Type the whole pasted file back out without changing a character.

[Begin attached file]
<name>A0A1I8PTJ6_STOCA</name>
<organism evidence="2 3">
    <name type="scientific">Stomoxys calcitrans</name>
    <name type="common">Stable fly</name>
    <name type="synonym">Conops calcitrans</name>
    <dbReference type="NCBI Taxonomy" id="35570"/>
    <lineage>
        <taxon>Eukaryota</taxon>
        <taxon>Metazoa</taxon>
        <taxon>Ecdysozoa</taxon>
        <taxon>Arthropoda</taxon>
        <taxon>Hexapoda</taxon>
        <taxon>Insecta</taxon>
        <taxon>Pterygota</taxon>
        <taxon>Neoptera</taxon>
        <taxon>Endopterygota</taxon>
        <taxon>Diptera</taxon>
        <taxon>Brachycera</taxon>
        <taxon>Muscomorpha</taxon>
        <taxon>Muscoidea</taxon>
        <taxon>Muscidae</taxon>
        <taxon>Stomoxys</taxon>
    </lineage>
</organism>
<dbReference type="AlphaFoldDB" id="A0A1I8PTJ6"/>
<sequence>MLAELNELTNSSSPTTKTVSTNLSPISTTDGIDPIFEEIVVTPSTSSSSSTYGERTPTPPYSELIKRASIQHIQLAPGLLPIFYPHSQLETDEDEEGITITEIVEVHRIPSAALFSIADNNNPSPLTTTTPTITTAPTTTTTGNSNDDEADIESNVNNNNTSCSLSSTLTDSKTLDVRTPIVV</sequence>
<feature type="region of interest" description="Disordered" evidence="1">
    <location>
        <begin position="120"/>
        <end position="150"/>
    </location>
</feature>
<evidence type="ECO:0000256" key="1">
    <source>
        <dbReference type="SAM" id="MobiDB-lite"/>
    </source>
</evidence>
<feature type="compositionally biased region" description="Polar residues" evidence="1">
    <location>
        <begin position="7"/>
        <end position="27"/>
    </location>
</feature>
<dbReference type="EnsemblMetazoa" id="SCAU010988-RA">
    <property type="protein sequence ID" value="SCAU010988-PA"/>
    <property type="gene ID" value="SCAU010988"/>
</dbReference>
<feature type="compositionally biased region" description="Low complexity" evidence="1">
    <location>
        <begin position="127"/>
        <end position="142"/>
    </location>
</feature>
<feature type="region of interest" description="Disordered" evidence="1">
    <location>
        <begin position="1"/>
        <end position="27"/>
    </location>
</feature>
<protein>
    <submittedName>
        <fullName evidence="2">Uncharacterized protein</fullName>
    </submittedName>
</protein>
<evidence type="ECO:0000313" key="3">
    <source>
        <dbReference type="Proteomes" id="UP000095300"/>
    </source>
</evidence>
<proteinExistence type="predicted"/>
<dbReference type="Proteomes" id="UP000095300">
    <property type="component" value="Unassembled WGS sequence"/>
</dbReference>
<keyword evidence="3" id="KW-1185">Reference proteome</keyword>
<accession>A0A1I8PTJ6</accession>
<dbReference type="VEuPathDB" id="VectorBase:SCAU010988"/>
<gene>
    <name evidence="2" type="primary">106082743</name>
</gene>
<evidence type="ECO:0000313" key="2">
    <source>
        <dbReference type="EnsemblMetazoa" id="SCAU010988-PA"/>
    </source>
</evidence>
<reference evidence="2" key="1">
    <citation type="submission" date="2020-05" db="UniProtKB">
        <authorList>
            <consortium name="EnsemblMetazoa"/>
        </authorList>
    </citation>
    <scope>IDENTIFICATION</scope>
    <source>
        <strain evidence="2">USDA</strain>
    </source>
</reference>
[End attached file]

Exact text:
<name>A0A1I8PTJ6_STOCA</name>
<organism evidence="2 3">
    <name type="scientific">Stomoxys calcitrans</name>
    <name type="common">Stable fly</name>
    <name type="synonym">Conops calcitrans</name>
    <dbReference type="NCBI Taxonomy" id="35570"/>
    <lineage>
        <taxon>Eukaryota</taxon>
        <taxon>Metazoa</taxon>
        <taxon>Ecdysozoa</taxon>
        <taxon>Arthropoda</taxon>
        <taxon>Hexapoda</taxon>
        <taxon>Insecta</taxon>
        <taxon>Pterygota</taxon>
        <taxon>Neoptera</taxon>
        <taxon>Endopterygota</taxon>
        <taxon>Diptera</taxon>
        <taxon>Brachycera</taxon>
        <taxon>Muscomorpha</taxon>
        <taxon>Muscoidea</taxon>
        <taxon>Muscidae</taxon>
        <taxon>Stomoxys</taxon>
    </lineage>
</organism>
<dbReference type="AlphaFoldDB" id="A0A1I8PTJ6"/>
<sequence>MLAELNELTNSSSPTTKTVSTNLSPISTTDGIDPIFEEIVVTPSTSSSSSTYGERTPTPPYSELIKRASIQHIQLAPGLLPIFYPHSQLETDEDEEGITITEIVEVHRIPSAALFSIADNNNPSPLTTTTPTITTAPTTTTTGNSNDDEADIESNVNNNNTSCSLSSTLTDSKTLDVRTPIVV</sequence>
<feature type="region of interest" description="Disordered" evidence="1">
    <location>
        <begin position="120"/>
        <end position="150"/>
    </location>
</feature>
<evidence type="ECO:0000256" key="1">
    <source>
        <dbReference type="SAM" id="MobiDB-lite"/>
    </source>
</evidence>
<feature type="compositionally biased region" description="Polar residues" evidence="1">
    <location>
        <begin position="7"/>
        <end position="27"/>
    </location>
</feature>
<dbReference type="EnsemblMetazoa" id="SCAU010988-RA">
    <property type="protein sequence ID" value="SCAU010988-PA"/>
    <property type="gene ID" value="SCAU010988"/>
</dbReference>
<feature type="compositionally biased region" description="Low complexity" evidence="1">
    <location>
        <begin position="127"/>
        <end position="142"/>
    </location>
</feature>
<feature type="region of interest" description="Disordered" evidence="1">
    <location>
        <begin position="1"/>
        <end position="27"/>
    </location>
</feature>
<protein>
    <submittedName>
        <fullName evidence="2">Uncharacterized protein</fullName>
    </submittedName>
</protein>
<evidence type="ECO:0000313" key="3">
    <source>
        <dbReference type="Proteomes" id="UP000095300"/>
    </source>
</evidence>
<proteinExistence type="predicted"/>
<dbReference type="Proteomes" id="UP000095300">
    <property type="component" value="Unassembled WGS sequence"/>
</dbReference>
<keyword evidence="3" id="KW-1185">Reference proteome</keyword>
<accession>A0A1I8PTJ6</accession>
<dbReference type="VEuPathDB" id="VectorBase:SCAU010988"/>
<gene>
    <name evidence="2" type="primary">106082743</name>
</gene>
<evidence type="ECO:0000313" key="2">
    <source>
        <dbReference type="EnsemblMetazoa" id="SCAU010988-PA"/>
    </source>
</evidence>
<reference evidence="2" key="1">
    <citation type="submission" date="2020-05" db="UniProtKB">
        <authorList>
            <consortium name="EnsemblMetazoa"/>
        </authorList>
    </citation>
    <scope>IDENTIFICATION</scope>
    <source>
        <strain evidence="2">USDA</strain>
    </source>
</reference>